How Rothschild Sees The Future

Tyler Durden's picture

Rothschild has identified four different scenarios that, in their view, are the most likely to occur. The series of scenarios for GDP growth and inflation in the main western economies, Japan and China may guide investor thinking but their somewhat ominous conclusion is worth bearing in mind: "Further monetary 'experiments' are becoming less probable. However, significant imbalances and risks persist. This is the reason why we have left the size (probability) of our depression scenario unchanged."

Notably, equities are not well supported by current valuations, while monetary policy is limited by high debt levels and interest rates that are already close to zero...exposing equities to a potentially sharp correction."

 

Setting the scene

The scenarios presented here are intended to illustrate our economic outlook over the next few years.

What this is

A series of scenarios for GDP growth and inflation in the main western economies, Japan and China.

A simplification. The global economy is complex and multi-dimensional, and can be represented in many different ways. While narrowing in on just growth and inflation involves some simplification, we believe it is still worthwhile – most other economic variables and policy actions can be covered in relation to their impact on growth and inflation.

A guide to our thinking. The scenarios flow from our investment analysis. They are intended to illustrate the thinking that shapes the way we have built our clients’ portfolios. They can also help identify some of the main investment risks and opportunities.

What this isn’t

A series of detailed forecasts. In any exercise like this, there is always a danger of giving a false sense of certainty. We have kept our comments at a fairly high level, providing a sketch of what we see as the most likely outcomes.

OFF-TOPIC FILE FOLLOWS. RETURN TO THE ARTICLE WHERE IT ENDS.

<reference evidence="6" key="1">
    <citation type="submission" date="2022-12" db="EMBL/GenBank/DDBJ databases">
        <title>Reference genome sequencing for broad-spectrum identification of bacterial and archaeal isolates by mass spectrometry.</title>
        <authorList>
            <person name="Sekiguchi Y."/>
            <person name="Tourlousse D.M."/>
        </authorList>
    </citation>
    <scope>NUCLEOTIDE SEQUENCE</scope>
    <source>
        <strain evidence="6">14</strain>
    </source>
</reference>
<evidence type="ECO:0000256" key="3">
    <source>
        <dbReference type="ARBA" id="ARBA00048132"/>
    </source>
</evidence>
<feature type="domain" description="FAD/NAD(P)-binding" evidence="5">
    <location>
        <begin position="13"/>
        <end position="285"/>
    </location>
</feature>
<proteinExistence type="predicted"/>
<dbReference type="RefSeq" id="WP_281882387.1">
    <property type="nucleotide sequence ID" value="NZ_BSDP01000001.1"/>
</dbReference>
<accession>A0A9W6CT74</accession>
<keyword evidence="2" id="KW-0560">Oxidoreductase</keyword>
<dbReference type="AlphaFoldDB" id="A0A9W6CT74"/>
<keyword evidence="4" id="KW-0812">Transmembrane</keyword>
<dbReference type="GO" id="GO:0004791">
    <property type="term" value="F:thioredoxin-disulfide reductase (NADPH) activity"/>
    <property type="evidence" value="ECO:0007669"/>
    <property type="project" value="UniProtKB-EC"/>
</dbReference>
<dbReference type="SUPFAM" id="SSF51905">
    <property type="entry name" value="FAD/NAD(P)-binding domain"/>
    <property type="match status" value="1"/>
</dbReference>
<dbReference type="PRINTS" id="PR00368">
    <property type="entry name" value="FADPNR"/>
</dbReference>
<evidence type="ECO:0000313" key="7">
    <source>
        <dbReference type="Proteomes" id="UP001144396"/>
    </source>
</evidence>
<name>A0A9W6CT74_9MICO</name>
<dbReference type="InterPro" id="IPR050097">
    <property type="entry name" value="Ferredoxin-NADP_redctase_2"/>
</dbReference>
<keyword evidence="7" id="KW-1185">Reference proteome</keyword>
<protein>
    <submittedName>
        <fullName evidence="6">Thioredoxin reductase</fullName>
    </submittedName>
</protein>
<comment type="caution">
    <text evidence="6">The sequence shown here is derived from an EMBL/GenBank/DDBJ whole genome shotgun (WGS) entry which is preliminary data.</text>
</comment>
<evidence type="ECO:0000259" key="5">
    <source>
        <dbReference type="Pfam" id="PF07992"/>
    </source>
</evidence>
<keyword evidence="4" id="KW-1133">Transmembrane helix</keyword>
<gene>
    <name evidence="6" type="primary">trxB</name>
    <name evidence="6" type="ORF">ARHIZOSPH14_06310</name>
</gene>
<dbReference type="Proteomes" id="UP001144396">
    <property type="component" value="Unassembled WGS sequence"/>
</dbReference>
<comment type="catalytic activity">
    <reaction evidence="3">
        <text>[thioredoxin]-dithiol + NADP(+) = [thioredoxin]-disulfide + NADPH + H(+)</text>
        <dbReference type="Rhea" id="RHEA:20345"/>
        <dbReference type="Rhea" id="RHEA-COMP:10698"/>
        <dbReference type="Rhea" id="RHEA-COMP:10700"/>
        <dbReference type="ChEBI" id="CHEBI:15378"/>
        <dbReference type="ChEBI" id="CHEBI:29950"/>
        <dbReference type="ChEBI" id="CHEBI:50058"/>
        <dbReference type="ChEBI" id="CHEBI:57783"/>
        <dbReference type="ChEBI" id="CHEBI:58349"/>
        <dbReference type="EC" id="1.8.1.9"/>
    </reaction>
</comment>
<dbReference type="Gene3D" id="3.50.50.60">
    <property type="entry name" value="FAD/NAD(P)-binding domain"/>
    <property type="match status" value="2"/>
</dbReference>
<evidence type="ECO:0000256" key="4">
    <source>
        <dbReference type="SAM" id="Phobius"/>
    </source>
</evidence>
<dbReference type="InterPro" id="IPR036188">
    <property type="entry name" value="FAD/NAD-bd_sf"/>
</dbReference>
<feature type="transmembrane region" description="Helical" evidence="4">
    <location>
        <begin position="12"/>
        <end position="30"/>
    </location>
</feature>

Something set in stone. Our analysis evolves over time: the scenarios provide a snapshot of our outlook in 2014.

Something prescriptive. The scenarios are mainly a tool for communication. While they are valuable in our investment decisionmaking, they are not something we use rigidly.

What has changed?

Since we last published this report, the global economy has continued to recover, driven by the US. Although growth remains weak, conditions in the eurozone have also improved. Meanwhile, Japan appears to be making progress with efforts to stimulate its economy and China seems to have avoided a sharp slowdown.

Improving global economic data suggests to us that the world could begin to move away from the current situation of sluggish growth and loose monetary policies. Further monetary “experiments” are becoming less probable. However, significant imbalances and risks persist. This is the reason why we have left the size (probability) of our depression scenario unchanged.

Four main scenarios

We have identified four different scenarios that, in our view, are the most likely to occur.

For each scenario, the position of the bubble shows the combination of growth and inflation that we expect to see in the next one to three years.

The size of the bubble illustrates our view on the likelihood of this scenario occurring – this is subjective, and is intended just to illustrate our thinking.

Growth is expressed in relation to the potential for each country. For example, a growth rate of 4% would be low for China but very high for Europe. Similarly, inflation relates to a country’s individual inflation target.